© 2016, Springer-Verlag Berlin Heidelberg. HIV-1 infected patients are effectively treated with highly active anti-retroviral therapy (HAART). Whilst HAART is successful in keeping the disease at bay with average levels of viral load well below the detection threshold of standard clinical assays, it fails to completely eradicate the infection, which persists due to the emergence of a latent reservoir with a half-life time of years and is immune to HAART. This implies that life-long administration of HAART is, at the moment, necessary for HIV-1-infected patients, which is prone to drug resistance and cumulative side effects as well as imposing a considerable financial burden on developing countries, those more afflicted by HIV, and public health systems. The development of therapies which specifically aim at the removal of this latent reservoir has become a focus of much research. A proposal for such therapy consists of elevating the rate of activation of the latently infected cells: by transferring cells from the latently infected reservoir to the active infected compartment, more cells are exposed to the anti-retroviral drugs thus increasing their effectiveness. In this paper, we present a stochastic model of the dynamics of the HIV-1 infection and study the effect of the rate of latently infected cell activation on the average extinction time of the infection. By analysing the model by means of an asymptotic approximation using the semi-classical quasi steady state approximation (QSS), we ascertain that this therapy reduces the average life-time of the infection by many orders of magnitudes. We test the accuracy of our asymptotic results by means of direct simulation of the stochastic process using a hybrid multi-scale Monte Carlo scheme.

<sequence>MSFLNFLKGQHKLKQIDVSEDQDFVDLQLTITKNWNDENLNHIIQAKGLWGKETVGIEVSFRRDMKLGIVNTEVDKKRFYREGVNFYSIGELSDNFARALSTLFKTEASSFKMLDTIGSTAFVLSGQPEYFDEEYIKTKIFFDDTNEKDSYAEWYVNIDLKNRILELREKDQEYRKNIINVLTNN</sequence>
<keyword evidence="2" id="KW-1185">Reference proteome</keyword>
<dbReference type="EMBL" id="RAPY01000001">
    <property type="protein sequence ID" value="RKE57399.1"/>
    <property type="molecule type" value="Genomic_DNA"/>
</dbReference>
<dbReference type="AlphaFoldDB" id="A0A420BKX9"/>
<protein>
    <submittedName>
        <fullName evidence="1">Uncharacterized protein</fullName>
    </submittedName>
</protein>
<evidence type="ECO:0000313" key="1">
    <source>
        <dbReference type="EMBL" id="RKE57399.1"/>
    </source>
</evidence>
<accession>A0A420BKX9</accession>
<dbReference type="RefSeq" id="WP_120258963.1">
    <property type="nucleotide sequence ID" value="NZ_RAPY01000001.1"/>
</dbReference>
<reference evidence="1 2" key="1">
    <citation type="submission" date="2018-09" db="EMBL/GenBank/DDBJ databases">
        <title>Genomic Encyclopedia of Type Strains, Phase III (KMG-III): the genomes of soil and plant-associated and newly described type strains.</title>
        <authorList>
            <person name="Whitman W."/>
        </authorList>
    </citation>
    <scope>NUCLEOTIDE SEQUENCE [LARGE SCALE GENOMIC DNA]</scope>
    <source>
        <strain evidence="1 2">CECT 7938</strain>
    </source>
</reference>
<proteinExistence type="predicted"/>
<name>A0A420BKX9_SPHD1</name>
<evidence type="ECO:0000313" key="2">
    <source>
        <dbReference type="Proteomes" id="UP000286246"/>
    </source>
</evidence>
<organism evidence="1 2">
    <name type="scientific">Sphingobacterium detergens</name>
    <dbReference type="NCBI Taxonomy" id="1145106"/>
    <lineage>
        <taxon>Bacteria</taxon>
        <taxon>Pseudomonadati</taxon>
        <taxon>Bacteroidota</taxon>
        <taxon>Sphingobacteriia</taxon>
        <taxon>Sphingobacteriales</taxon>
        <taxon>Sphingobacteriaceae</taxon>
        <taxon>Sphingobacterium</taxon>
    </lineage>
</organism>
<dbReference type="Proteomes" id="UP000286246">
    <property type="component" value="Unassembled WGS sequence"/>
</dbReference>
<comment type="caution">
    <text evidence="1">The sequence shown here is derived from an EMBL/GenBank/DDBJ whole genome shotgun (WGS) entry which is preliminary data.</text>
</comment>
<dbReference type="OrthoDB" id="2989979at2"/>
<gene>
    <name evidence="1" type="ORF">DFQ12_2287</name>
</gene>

|Journal||Journal of Mathematical Biology|
|Publication status||Published - 1 Oct 2016|
- Antigen stimulation
- Latently infection
- Stochastic modelling